Gunther leads in a downcast Brünnhilde, and announces a double wedding: Brünhilde to himself, and Gutrune to Siegfried. Brünhilde, bewildered and in great distress, notices the ring on Siegfried's hand, and realizes she has been betrayed—that the man who conquered her and took the ring was not Gunther, but Siegfried in disguise. She denounces Siegfried in front of Gunther's vassals and accuses Siegfried of having seduced her himself. Siegfried, who does not remember ever having been Brünhilde's lover, places his hand on Hagen's spear and swears by it that her accusations are false. Brünnhilde seizes the tip of the spear and swears that they are true. Once again Hagen supervises silently as others take oaths to his advantage. But this time, since the oath is sworn on a weapon, the understanding is that if the oath is proven false, the weapon's owner should avenge it by killing the perjurer with that weapon.

Siegfried then leads Gutrune and the bystanders off to the wedding feast, leaving Brünnhilde, Hagen, and Gunther alone by the shore. Deeply shamed by Brünnhilde's outburst, Gunther agrees to Hagen's suggestion that Siegfried must be killed in order for Gunther to regain his standing. Brünnhilde, seeking revenge for Siegfried's manifest treachery, joins the plot and tells Hagen that Siegfried would be vulnerable to a stab in the back. Hagen and Gunther decide to lure Siegfried on a hunting-trip and murder him. They sing a trio in which Brünnhilde and Gunther vow in the name of Wotan, "guardian of oaths", to kill Siegfried, while Hagen repeats his pledge to Alberich: to acquire the ring and rule the world through its power.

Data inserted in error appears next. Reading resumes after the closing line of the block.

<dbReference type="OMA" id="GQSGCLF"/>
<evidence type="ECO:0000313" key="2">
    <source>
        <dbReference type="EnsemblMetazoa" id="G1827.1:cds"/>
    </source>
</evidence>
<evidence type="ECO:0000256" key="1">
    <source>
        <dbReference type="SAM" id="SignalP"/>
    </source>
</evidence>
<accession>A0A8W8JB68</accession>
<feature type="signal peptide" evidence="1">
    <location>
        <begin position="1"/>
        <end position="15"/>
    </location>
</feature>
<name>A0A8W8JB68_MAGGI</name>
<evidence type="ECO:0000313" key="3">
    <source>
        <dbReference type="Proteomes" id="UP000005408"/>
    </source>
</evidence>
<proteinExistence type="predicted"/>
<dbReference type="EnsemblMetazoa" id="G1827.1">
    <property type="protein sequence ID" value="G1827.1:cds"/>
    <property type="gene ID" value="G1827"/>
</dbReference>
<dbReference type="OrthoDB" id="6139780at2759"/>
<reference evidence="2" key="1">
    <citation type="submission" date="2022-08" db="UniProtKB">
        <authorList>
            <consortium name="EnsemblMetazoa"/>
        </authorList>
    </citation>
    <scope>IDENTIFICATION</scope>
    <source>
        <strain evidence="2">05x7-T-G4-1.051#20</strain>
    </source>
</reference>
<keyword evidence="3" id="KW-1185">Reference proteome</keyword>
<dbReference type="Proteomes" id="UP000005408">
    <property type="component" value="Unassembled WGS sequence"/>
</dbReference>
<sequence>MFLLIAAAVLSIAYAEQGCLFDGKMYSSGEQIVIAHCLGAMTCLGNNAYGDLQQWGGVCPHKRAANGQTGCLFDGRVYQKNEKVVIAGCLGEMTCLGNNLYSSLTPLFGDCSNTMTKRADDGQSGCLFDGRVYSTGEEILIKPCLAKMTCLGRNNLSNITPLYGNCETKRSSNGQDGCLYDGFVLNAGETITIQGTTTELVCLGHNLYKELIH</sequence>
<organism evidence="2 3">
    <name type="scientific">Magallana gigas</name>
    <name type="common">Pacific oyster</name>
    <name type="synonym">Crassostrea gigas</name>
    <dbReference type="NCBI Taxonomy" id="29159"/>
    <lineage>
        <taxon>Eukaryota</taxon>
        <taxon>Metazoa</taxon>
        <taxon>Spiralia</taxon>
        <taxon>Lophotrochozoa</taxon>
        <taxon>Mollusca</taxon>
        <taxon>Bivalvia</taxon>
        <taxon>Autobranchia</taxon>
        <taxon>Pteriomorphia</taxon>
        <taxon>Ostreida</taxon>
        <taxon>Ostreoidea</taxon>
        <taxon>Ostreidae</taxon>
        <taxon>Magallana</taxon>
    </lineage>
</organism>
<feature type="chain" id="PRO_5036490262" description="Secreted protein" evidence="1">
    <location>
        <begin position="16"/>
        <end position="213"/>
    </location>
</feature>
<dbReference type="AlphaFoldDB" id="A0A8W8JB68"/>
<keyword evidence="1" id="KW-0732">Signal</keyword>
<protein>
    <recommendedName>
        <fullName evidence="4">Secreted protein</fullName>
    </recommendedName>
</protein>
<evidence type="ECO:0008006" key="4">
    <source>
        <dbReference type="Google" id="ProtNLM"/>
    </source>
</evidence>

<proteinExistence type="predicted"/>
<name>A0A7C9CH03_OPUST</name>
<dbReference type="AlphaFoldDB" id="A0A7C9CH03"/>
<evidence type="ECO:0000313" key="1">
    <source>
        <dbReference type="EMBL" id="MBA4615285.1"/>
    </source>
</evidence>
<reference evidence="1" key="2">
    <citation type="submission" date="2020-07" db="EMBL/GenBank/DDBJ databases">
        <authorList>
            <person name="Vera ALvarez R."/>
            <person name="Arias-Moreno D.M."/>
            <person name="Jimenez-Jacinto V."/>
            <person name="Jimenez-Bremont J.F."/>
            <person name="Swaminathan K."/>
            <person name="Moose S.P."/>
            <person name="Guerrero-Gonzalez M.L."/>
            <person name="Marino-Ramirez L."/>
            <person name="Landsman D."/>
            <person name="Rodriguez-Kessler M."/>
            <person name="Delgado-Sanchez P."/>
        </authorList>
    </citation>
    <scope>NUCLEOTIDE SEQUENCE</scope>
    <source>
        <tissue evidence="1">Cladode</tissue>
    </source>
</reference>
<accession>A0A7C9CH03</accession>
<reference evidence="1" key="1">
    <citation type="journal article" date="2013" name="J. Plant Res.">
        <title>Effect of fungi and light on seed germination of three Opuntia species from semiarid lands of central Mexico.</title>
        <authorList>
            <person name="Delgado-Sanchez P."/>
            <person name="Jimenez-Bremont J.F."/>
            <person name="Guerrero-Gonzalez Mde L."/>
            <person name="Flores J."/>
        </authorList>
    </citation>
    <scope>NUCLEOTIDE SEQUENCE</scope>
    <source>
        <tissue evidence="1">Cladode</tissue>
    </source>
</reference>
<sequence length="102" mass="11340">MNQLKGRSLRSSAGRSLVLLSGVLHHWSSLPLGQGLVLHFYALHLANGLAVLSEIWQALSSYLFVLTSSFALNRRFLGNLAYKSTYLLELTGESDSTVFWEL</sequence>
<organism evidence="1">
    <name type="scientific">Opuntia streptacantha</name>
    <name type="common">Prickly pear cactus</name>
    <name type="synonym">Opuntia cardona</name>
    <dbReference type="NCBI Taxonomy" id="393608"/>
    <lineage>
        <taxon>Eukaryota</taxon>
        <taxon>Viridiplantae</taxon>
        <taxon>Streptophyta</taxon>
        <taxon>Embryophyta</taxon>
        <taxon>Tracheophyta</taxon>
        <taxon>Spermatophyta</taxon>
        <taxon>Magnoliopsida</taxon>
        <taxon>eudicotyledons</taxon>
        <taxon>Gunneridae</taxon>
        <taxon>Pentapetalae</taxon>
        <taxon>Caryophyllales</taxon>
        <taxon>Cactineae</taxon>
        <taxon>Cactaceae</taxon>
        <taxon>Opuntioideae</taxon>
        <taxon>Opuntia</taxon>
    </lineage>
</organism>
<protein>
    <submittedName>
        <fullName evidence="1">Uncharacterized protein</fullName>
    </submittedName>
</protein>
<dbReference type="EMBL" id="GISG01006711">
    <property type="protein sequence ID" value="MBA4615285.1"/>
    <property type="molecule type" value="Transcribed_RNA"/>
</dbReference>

Act 3

The Rhinemaidens warn Siegfried (Arthur Rackham, 1912) Siegfried and the Twilight of the Gods p 162.jpg
The Rhinemaidens warn Siegfried (Arthur Rackham, 1912)

In the woods by the bank of the Rhine, the Rhinemaidens mourn the lost Rhine gold. Siegfried happens by, separated from the hunting party. The Rhinemaidens urge him to return the ring and avoid its curse, but he laughs at them and says he prefers to die rather than bargain for his life. They swim away, predicting that Siegfried will die and that his heir, a lady, will treat them more fairly.

Siegfried rejoins the hunters, who include Gunther and Hagen. While resting, he tells them about the adventures of his youth. Hagen gives him another potion, which restores his memory, and he tells of discovering the sleeping Brünnhilde and awakening her with a kiss. Hagen stabs him in the back with his spear. The others look on in horror, and Hagen explains in three words ("Meineid rächt' ich!" – "I have avenged perjury!") that since Siegfried admitted loving Brünnhilde, the oath he swore on Hagen's spear was obviously false, therefore it was Hagen's duty to kill him with it. Hagen calmly walks away into the wood. Siegfried recollects his awakening of Brünnhilde and dies. His body is carried away in a solemn funeral procession (Siegfried's funeral march) that forms the interlude as the scene is changed and recapitulates many of the themes associated with Siegfried and the Wälsungs.